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Saturday, 30 November 2013

5 Tips For Perfect Christmas Presents

Five years ago my wife gave me a beautiful smoothing plane for Christmas. At the time I already had a smoother, but it had no sentimental significance and I had no qualms whatsoever about selling it to make room for my beautiful new one. That handplane is the one that I use to put the final surface on a piece of timber, to create the surfaces by which my skill and craftsmanship will be judged. It is one of my favourite possessions and five years on I still think about her every time I pick it up.

The economist in me has been trying to work out what it was that made that particular gift as memorable and special as the brand new BMX bike that my parents gave me when I was six. The results of that thought process have been distilled into the following five tips for successful Christmas gift shopping:

Tip One
The best gifts are things that the recipient will use, treasure and adore; whatever the item may be, it should always be of excellent quality.

Tip Two
Make a list or, even better, a pinterest board, of things that you would like to receive as gifts. This is especially important with woodworking tools, as quite often the person buying it for you doesn't have the first clue what they are looking at.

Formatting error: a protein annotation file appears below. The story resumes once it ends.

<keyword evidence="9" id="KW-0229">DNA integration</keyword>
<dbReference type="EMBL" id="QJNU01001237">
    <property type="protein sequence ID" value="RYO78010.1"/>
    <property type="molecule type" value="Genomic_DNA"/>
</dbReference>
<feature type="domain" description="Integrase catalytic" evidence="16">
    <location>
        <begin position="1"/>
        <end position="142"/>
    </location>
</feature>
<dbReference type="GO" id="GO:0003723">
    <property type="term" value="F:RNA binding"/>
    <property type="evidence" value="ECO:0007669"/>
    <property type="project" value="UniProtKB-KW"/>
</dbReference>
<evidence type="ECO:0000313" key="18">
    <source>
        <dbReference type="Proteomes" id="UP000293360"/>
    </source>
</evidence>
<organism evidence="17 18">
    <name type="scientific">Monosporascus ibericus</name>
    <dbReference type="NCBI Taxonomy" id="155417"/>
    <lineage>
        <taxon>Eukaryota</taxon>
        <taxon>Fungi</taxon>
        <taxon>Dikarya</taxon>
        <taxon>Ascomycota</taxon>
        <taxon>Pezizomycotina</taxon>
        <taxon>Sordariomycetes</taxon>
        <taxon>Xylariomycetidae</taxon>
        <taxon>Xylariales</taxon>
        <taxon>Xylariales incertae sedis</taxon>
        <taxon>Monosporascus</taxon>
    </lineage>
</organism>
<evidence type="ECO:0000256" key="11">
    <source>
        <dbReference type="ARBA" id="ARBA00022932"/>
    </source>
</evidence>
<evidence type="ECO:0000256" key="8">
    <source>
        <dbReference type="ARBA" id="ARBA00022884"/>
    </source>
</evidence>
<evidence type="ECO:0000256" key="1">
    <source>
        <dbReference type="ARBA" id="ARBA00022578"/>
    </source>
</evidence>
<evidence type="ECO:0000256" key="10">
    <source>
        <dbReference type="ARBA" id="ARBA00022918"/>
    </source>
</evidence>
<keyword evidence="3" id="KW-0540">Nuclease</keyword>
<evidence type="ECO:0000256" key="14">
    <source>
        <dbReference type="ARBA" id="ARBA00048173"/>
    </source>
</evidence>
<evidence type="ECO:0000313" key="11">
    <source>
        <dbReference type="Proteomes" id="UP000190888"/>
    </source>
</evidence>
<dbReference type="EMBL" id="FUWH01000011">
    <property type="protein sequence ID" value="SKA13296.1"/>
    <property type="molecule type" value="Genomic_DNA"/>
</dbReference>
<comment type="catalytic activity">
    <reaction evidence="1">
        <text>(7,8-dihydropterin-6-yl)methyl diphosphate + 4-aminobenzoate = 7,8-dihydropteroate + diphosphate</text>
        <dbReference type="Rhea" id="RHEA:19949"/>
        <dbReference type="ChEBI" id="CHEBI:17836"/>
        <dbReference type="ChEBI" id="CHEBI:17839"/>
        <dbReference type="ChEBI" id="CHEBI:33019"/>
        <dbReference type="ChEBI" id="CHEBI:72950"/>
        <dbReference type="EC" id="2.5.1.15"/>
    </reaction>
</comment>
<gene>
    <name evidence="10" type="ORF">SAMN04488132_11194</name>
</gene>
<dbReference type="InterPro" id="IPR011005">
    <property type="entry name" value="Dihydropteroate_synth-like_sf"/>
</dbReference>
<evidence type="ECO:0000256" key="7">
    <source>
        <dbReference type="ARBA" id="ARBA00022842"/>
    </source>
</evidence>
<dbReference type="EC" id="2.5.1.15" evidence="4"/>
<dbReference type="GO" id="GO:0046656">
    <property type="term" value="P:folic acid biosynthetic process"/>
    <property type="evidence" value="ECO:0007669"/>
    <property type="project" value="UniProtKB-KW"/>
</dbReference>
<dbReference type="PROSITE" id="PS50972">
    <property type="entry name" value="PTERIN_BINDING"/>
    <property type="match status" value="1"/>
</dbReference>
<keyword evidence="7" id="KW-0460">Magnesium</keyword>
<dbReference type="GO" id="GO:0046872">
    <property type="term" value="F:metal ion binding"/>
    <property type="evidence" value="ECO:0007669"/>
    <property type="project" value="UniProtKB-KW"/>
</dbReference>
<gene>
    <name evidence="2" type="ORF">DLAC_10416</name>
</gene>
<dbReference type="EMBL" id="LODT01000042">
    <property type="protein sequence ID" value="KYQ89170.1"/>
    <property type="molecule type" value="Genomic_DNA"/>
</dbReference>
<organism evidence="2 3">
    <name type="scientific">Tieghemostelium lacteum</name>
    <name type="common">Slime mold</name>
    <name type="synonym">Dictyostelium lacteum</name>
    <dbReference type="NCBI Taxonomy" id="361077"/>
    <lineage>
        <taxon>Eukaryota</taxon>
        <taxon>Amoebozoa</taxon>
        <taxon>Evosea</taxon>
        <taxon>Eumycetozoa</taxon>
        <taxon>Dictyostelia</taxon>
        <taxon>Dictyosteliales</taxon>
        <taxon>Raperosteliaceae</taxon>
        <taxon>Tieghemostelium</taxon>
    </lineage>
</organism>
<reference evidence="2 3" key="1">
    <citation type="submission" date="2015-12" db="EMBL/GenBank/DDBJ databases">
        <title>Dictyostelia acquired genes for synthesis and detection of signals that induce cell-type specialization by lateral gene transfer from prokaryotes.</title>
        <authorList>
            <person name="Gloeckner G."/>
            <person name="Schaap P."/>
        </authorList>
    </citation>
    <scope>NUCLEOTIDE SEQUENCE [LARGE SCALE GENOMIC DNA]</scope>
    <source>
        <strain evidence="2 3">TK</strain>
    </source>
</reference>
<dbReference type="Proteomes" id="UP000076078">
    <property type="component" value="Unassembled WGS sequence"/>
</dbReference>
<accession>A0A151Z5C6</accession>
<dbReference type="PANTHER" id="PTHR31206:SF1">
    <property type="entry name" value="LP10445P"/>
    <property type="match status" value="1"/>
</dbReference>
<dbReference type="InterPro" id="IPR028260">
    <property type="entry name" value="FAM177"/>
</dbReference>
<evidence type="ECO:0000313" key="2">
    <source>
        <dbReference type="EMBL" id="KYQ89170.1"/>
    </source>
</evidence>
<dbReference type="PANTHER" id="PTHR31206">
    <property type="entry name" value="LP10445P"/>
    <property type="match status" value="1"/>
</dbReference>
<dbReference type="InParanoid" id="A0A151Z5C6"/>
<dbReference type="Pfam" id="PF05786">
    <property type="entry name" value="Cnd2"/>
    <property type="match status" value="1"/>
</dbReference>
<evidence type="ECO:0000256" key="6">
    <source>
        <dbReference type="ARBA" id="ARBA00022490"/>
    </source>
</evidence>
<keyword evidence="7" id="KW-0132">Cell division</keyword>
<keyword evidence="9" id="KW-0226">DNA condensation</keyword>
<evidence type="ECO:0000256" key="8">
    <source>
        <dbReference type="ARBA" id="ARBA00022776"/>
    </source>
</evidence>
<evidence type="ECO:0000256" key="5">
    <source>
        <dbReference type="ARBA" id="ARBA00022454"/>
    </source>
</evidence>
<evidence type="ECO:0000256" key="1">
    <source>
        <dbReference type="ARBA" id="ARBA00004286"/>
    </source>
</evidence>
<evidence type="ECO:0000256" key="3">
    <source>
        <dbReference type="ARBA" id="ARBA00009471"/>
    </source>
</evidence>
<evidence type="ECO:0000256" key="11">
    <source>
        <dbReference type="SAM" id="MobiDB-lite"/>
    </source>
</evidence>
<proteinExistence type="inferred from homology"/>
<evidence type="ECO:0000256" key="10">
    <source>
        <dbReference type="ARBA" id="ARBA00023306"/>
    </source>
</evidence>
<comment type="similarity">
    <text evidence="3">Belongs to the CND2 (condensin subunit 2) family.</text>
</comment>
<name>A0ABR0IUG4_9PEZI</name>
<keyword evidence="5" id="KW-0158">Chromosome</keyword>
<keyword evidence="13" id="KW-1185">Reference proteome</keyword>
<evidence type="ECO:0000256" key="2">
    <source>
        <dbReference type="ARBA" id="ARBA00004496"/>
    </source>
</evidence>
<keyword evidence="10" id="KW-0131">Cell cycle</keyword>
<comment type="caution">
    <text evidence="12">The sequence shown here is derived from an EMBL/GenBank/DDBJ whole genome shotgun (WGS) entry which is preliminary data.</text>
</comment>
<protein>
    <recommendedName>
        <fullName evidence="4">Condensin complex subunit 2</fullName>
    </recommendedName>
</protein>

Tip Three
Don't be afraid to ask for expensive things, relatives often prefer to club together and buy you one really awesome present instead of each getting you something smaller.

Tip Four
When shopping for others, separate the processes of deciding what the present will be and purchasing it. (bang goes my nomination for predatory retailer of the year)

Tip Five
Give yourself plenty of time; driving past a crammed supermarket on Christmas eve when your presents are all safely wrapped up is pure schadenfreude!


  1. Informative post Mathew. I like tip 2 & 3, and will have to set up a pinterest board for stuff I like. When asked for what I would like for christmas etc my mind goes blank and all I can think of is the 50 acres of woodland and the small cottage with a large timber framed workshop powered by a large waterwheel.

  2. Bit big for a stocking filler Sean but what a wonderful vision.

    Will your workshop be set up for green wood or dry?